Daniel Bleichenbacher’s RSA signature forgery is a well-known exploit of RSA vulnerabilities. The original post explains the idea concisely, yet during my OH as a TA of CIS 551, it seems that it still confused many people. This post is an attempt to further crystallize the idea.

Starting point: assumptions of the victims

RSA in practice enforces padding mechanism such as PKCS1v1.5, since vanilla RSA is deterministic and insecure. Unfortunately, as observed by Daniel Bleichenbacher, real world implementation often fails to fully validate the RSA signature padding format after decryption and accepts malformed signatures where the hash is not right-justified at the least significant bits. In other words, while a valid message after decryption has the format 00 01 FF FF FF ... FF 00 ASN.1 HASH as specified in PKCS1v1.5, 00 01 FF FF ... FF 00 ASN.1 HASH GARBAGE will also be accepted by a naive verifier.

Goal: reverse engineer a signature \(c\) for the target \(m_{padded}\) to be accepted by a buggy implementation

As we know, \(c = m_{padded}^{d} \mod n\) and \(m_{padded} = c^{e} \mod n\). We don’t know \(d\), yet with known \(e\) and if the public exponent e is small at the same time (so that \(c^{e} < n\), i.e., \(m_{padded} = c^{e}\)), specifically, when \(e=3\) (often used for the efficiency of the computation), one could easily forge a signature. The goals here are two folds:

  • For a target HASH (original message \(m\)), craft \(m_{padded}\) where we have the freedom to control the length of FF padding and GARBAGE contents s.t. \(m_{padded}\) is a perfect cube.
  • Calculate the signature \(c=m_{padded}^{\frac{1}{3}}\).

Math problem: crafting a cube \(m_{padded}\) and finding its cubic root \(c\)

The goal above corresponds to crafting the target (padded) message \(m_{padded}\) (which is nothing but a big integer) as a cube and finding its cubic root \(c\). The original post shows an instance of “pens and pencils” style derivation.

Recall that \((A-B)^{3}=A^3-3(A^2)B + 3A(B^2) - B^3\), if we think of \(c=A-B\), we need to craft \(m_{padded}\) such that it can be numerically represented as the RHS polynomial of the equation. This is not that hard given the fixed message format 00 01 FF FF ... FF 00 ASN.1 HASH GARBAGE. For example, we could easily figure out the degree of a polynomial as \(3057 = 3072-14-1\), i.e., \(A=2^{3057}\) (hint: \((1FF00)_{2}=2^{18-1}-2^{9-1}\)).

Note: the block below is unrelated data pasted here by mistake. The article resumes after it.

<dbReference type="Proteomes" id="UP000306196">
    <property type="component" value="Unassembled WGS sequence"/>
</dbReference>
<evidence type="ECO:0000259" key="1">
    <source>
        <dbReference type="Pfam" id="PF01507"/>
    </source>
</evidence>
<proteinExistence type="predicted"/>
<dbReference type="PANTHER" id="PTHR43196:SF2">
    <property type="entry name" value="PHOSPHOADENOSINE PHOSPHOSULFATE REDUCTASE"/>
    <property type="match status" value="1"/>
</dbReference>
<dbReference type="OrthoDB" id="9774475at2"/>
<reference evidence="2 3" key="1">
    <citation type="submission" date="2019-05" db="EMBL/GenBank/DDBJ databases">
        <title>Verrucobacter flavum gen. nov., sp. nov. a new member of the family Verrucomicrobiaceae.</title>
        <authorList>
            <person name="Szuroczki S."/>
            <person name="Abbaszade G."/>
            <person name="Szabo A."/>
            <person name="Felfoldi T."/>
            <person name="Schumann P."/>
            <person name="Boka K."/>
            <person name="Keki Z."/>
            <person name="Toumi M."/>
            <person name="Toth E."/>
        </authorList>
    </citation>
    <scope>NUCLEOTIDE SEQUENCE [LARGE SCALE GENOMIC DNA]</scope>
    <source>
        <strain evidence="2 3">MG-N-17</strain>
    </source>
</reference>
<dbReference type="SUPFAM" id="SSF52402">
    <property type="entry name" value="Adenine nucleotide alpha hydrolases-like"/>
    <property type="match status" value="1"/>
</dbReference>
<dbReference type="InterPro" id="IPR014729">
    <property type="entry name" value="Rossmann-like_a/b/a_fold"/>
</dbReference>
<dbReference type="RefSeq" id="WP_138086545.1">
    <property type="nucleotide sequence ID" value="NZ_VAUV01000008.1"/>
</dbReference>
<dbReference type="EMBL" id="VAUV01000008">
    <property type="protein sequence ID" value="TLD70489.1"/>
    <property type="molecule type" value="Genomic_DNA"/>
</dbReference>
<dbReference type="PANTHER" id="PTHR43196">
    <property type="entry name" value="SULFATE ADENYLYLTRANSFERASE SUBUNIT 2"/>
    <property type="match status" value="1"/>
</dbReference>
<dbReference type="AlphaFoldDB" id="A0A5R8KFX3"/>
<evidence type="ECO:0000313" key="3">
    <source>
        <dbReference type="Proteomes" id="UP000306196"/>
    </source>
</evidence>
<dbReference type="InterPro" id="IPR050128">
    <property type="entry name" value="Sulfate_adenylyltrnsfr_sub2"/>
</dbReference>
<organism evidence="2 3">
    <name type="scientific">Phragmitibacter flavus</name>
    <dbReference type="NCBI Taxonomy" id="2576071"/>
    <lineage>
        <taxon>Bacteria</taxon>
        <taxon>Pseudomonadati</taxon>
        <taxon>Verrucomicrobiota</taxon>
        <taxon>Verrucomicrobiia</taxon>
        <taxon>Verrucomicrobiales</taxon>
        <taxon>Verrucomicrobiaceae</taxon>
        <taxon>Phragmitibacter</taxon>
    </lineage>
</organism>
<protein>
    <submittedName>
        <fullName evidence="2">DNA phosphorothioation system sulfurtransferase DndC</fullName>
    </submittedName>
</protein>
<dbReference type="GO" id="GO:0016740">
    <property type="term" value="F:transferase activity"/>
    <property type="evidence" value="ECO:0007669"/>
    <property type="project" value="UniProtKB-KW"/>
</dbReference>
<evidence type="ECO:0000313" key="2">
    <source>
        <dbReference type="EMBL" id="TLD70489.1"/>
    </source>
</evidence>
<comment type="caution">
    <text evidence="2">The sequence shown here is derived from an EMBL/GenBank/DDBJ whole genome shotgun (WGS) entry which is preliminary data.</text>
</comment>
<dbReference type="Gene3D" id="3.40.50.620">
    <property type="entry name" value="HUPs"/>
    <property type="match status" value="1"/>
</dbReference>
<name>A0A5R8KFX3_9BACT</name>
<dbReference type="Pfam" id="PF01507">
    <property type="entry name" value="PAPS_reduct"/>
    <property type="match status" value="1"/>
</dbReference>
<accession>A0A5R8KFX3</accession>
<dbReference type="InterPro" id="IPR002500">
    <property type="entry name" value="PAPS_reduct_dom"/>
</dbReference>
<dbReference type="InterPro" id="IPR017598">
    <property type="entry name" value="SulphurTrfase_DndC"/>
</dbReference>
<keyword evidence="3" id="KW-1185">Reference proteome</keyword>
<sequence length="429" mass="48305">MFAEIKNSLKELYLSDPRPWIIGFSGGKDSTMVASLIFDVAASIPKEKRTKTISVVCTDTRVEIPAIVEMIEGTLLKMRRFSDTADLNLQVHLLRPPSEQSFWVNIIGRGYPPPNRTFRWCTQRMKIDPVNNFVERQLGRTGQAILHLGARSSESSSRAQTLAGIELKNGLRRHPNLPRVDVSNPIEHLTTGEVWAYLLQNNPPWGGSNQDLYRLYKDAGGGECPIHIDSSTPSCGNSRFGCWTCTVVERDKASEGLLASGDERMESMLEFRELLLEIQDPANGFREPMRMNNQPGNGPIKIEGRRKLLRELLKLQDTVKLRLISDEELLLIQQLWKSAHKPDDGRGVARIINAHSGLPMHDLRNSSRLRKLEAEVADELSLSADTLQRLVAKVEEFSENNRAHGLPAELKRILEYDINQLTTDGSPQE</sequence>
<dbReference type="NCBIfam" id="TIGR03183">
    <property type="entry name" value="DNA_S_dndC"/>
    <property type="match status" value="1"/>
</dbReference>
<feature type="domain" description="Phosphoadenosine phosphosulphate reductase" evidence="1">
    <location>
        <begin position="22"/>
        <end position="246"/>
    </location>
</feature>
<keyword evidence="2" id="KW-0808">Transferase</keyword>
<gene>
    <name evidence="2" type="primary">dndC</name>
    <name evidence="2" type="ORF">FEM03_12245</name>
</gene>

We also have the freedom to control the number of FF paddings and the contents of GARBAGE. Bleichenbacher reserves 2072 bits for GARBAGE and denotes the numeric value of the byte string 00 ASN.1 HASH as \(D\) (with SHA-1, it is 36 bytes or 288 bits long). Therefore \(m_{padded}\) can be numerically represented as \(m_{padded}=2^{3057}-2^{2360}+D*2^{2072}+garbage=2^{3057}-N*2^{2072}+garbage\) where \(N=2^{288}-D\) and \(N\) as a cube — this is reasonable since we could easily tweak the message before hash. Again we have the full freedom to craft the variable garbage and therefore we could arrive at \(m_{padded}=2^{3057}-N*2^{2072}+(N^2\times 2^{1087}/3)-(N^3 * 2^{102}/27)\) which fits the identity. Therefore, \(c = 2^{1019}-(N*2^{34}/3))^{3}\) which is exactly our forged signature.

In fact, one doesn’t need to faithfully do the painful derivation above. Probably an easier approach is to repeatedly craft \(m_{padded}\) and check if it is a perfect cube using a cubic root calculation function from a numerical computing package. Most oftenly, such engineering style trial and error loop can be skipped as well. \(m_{padded}\) doesn’t even need to be a perfect cube and we can just take, e.g., \(c=\lceil m_{padded}^{\frac{1}{3}} \rceil\). The underlying reason is that the deltas \(c^{3}-m_{padded}\) will fall into changes of GARBAGE section which we don’t actually care.